Newly minted research assistant Saffron Everleigh attends a dinner party at University College London. She expects the conversations will focus on the university’s investigative expedition to the Amazon but she doesn’t expect one of the professors’ wives to be poisoned by an unknown toxin.
Saffron’s mentor, Dr Maxwell, is the chief suspect. As evidence mounts against him and the expedition’s departure draws nearer, she decides that if she wants her mentor’s name cleared, she’ll have to do it herself.
Joined by fellow researcher Alexander Ashton, Saffron uses her knowledge of botany as she explores steamy greenhouses, dark gardens, and deadly poisons. Will she be able to uncover the truth in time?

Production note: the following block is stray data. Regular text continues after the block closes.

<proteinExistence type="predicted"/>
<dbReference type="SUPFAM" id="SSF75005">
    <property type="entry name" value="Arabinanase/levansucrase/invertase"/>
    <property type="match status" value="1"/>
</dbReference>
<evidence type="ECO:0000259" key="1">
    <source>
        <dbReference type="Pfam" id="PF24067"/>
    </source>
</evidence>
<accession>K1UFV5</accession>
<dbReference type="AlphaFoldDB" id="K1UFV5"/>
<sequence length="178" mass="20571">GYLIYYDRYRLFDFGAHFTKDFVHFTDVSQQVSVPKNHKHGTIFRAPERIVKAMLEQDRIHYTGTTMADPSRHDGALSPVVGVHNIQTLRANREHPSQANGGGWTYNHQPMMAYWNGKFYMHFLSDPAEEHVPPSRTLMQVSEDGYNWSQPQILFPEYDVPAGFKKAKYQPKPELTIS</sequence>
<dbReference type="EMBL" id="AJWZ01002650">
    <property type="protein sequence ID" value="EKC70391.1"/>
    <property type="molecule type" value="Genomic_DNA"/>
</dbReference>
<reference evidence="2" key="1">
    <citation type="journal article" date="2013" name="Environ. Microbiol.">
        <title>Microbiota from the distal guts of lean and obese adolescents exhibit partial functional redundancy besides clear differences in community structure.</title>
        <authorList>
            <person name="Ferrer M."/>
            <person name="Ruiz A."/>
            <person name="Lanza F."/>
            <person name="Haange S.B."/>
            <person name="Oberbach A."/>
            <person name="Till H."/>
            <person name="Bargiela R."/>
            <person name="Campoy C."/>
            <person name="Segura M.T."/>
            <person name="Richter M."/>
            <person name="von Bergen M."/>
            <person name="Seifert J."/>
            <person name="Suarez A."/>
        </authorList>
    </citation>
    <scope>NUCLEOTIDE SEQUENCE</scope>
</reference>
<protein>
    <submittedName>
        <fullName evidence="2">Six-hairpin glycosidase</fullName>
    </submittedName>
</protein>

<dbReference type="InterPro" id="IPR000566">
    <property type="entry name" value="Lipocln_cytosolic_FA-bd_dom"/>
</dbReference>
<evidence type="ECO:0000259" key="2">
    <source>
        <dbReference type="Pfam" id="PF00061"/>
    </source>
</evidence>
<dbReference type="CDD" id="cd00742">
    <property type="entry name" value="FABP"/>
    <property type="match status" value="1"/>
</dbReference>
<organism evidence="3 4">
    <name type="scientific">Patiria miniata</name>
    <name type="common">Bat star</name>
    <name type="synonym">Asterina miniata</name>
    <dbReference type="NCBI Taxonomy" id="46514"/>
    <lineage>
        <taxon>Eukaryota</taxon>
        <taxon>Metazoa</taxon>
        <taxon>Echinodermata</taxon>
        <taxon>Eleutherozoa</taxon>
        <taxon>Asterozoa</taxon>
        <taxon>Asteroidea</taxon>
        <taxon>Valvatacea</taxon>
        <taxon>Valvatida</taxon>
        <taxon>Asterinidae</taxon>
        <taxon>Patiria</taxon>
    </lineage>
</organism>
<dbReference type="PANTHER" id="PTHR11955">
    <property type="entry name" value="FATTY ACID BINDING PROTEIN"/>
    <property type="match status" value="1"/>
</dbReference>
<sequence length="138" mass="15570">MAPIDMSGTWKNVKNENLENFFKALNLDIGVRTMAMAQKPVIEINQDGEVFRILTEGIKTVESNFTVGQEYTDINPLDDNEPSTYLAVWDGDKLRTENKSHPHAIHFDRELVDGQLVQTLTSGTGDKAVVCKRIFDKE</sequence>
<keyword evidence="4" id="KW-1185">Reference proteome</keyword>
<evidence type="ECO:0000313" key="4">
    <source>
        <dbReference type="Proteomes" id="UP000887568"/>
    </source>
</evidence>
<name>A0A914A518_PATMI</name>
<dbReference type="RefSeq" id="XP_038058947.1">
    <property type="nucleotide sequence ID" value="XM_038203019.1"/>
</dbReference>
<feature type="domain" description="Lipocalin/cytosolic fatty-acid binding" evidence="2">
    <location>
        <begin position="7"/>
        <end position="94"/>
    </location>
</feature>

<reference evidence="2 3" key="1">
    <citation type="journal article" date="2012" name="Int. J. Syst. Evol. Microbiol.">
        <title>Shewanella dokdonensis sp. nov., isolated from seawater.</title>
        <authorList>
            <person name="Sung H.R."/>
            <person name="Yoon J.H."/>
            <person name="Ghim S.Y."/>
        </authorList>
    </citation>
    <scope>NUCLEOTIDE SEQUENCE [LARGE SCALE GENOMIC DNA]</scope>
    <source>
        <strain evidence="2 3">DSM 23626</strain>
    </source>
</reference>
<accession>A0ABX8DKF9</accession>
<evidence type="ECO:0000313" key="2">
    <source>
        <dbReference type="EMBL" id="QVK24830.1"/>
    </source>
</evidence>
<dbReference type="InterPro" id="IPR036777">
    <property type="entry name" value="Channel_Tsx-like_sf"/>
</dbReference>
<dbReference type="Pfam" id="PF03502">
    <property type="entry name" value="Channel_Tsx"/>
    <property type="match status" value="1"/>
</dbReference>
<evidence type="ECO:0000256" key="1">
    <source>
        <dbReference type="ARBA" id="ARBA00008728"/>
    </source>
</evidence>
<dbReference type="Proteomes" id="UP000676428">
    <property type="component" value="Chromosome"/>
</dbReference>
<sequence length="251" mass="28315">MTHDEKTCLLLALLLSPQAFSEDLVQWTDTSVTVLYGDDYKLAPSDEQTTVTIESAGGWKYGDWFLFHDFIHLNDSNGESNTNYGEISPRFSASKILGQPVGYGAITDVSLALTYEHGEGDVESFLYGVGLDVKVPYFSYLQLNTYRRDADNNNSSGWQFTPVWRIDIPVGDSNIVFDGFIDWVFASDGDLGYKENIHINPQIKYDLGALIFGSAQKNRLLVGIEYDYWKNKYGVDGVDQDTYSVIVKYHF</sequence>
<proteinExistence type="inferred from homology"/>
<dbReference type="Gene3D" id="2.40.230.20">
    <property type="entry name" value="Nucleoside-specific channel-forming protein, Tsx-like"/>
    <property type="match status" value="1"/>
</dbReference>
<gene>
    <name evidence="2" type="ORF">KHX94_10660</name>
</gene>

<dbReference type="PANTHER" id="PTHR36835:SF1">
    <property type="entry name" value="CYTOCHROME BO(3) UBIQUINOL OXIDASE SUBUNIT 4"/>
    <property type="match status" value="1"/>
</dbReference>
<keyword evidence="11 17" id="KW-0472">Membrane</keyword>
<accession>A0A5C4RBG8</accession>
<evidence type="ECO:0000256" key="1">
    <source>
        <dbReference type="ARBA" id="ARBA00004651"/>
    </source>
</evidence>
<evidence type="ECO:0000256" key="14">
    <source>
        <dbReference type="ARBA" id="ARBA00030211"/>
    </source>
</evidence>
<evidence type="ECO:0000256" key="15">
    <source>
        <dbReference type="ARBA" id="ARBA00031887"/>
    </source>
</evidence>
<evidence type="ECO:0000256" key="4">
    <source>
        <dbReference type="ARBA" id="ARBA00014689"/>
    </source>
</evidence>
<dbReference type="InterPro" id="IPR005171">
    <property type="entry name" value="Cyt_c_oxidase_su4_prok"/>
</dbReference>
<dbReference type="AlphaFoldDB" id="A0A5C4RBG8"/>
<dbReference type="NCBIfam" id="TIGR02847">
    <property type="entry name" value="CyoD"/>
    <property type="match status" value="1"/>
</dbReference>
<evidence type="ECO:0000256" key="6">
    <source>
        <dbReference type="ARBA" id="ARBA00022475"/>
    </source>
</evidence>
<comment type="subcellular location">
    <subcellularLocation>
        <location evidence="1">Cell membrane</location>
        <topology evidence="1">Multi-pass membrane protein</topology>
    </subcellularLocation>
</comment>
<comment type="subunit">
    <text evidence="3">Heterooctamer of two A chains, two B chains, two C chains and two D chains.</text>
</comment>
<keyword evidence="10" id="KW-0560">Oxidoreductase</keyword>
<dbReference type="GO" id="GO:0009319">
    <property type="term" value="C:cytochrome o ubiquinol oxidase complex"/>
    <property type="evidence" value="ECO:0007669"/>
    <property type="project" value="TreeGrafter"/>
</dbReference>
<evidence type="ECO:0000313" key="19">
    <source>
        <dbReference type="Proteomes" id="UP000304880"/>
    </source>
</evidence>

I enjoyed this novel, set in 1923 London, and I hope there will be a sequel. It’s a cosy mystery at heart with an inquisitive heroine who simply will not give up trying to uncover the poisoner.
It was the botanical background that appealed to me initially (plus it has a fabulous cover). Soon, though, I was keenly following the clues as the story progressed. The story is set in the aftermath of WWI and shows us some of the impact the war had on English community.
I read an Advanced Reading Copy of this book and I hope some of the language is checked prior to publication. I doubt the term “wheelhouse” was in use in 1923 in the context in which it was used in this novel!
The book will be published on 7 June 2022. Thank you to NetGalley and the publisher for providing me with an ARC of this book.
You can read more about A Botanist’s Guide to Parties and Poisons on Goodreads.